This article was prepared with the assistance of Lettie Janse van Vuuren, technical specialist at the SA Accounting Academy.
It’s been another busy month with regulatory and statutory changes stacking up in accountants’ in-trays. Here’s a brief rundown of some of the major changes. These will be covered in detail in the Monthly Compliance and Legislation Update webinar, hosted by Lettie Janse van Vuuren, on 22 May.
You can book the webinar and claim your CPD hours here: https://accountingacademy.co.za/events/compliance-and-legislation-update-may-2019
The Financial Matters Amendment Bill
The Financial Matters Amendment Bill was introduced in February, resulting in key changes to the Auditing Profession Act (APA) intended to strengthen independence and increase penalties for non-compliance. These are some of the key changes:
- No auditors in public practice can serve on the governing structure (ie. the Independent Regulatory Board for Auditors, or IRBA), thus strengthening independent regulation in the public interest.
- Clients cannot dismiss their auditor while the auditor is in the process of reporting a reportable irregularity, thereby strengthening the independence of the auditor and facilitating reporting of irregularities.
- The Investigating Committee has the power of subpoena, search and seizure to facilitate speedier investigations.
- The limitation on maximum fines have been removed.
- The disciplinary process has been adapted to facilitate a speedier response to auditors who have been referred to a hearing.
Fines imposed by the Financial Sector Conduct Authority
The Financial Sector Conduct Authority (FSCA) imposed an administrative penalty of R350,000 on 36ONE Asset Management for contravening section 65 (3) of the Collective Investment Schemes Act.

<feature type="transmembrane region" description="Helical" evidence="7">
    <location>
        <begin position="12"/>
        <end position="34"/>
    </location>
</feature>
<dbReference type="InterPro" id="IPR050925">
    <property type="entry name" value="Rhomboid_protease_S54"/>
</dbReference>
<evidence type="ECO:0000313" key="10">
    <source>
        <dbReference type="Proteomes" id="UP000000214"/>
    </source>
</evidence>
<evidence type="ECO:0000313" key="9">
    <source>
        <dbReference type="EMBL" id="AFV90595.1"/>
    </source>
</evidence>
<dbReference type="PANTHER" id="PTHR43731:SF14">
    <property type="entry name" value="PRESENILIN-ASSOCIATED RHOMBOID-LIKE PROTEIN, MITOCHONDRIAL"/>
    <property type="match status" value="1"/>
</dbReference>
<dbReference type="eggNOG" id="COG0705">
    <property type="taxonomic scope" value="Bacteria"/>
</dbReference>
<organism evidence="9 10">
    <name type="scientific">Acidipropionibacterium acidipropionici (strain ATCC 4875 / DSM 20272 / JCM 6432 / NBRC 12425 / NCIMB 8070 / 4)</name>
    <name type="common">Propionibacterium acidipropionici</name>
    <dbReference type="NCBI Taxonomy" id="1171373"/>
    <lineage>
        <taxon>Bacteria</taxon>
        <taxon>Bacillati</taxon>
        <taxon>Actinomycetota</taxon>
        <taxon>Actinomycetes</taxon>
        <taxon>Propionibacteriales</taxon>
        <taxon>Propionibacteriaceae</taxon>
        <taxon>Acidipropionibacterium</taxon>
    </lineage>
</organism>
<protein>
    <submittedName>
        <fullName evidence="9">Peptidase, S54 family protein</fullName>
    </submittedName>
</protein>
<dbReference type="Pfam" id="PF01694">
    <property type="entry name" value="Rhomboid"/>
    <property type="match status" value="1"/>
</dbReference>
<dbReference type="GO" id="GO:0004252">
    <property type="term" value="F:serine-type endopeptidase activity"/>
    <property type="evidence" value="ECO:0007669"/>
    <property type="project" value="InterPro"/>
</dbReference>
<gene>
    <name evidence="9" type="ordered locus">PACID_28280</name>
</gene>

The FSCA found that from August 2015 to 1 March 2018, 36ONE promoted investment into two unapproved funds: the 36ONE Hedge Portfolio and the 36ONE Offshore Portfolio. During the period of the contraventions, both these funds were registered in the Cayman Islands and were not approved by the FSCA to be marketed to the South African public.
The FSCA also imposed an administrative penalty of R487,000 on Global Credit Rating for contravening the Credit Rating Agency Rules when it was found to have issued a favourable rating to a prospective client in a clear conflict of interest. Global subsequently won a tender from the client, which the FSCA demanded be disgorged to the tune of R487,000.
An administrative penalty of R300,000 was also imposed on NKC African Economics for issuing a credit rating when it was not authorised to do so. NKC submitted to the FSCA that the contravention of the Credit Rating Services Act was unintentional and was rectified when brought to its attention.
Yes, Sars can make you pay for your audit
In Purlish Holdings versus SA Revenue Services (Sars), the Supreme Court of Appeal found that Purlish had earned revenue between 2011 and 2014 but had not at that time registered as a VAT vendor. The company submitted “nil returns”, but Sars conducted an audit and found that the company owned substantial VAT. The company argued that Sars had not been prejudiced as it had paid provisional tax due to SARS in excess of its assessed tax liability by about R1.3 million, which could simply have been set off against the outstanding VAT amount. Penalties were also imposed by Sars for negligence.
In its ruling, the SCA confirmed that taxpayers may be held to account for the additional time and human capital employed by SARS when it conducts an audit.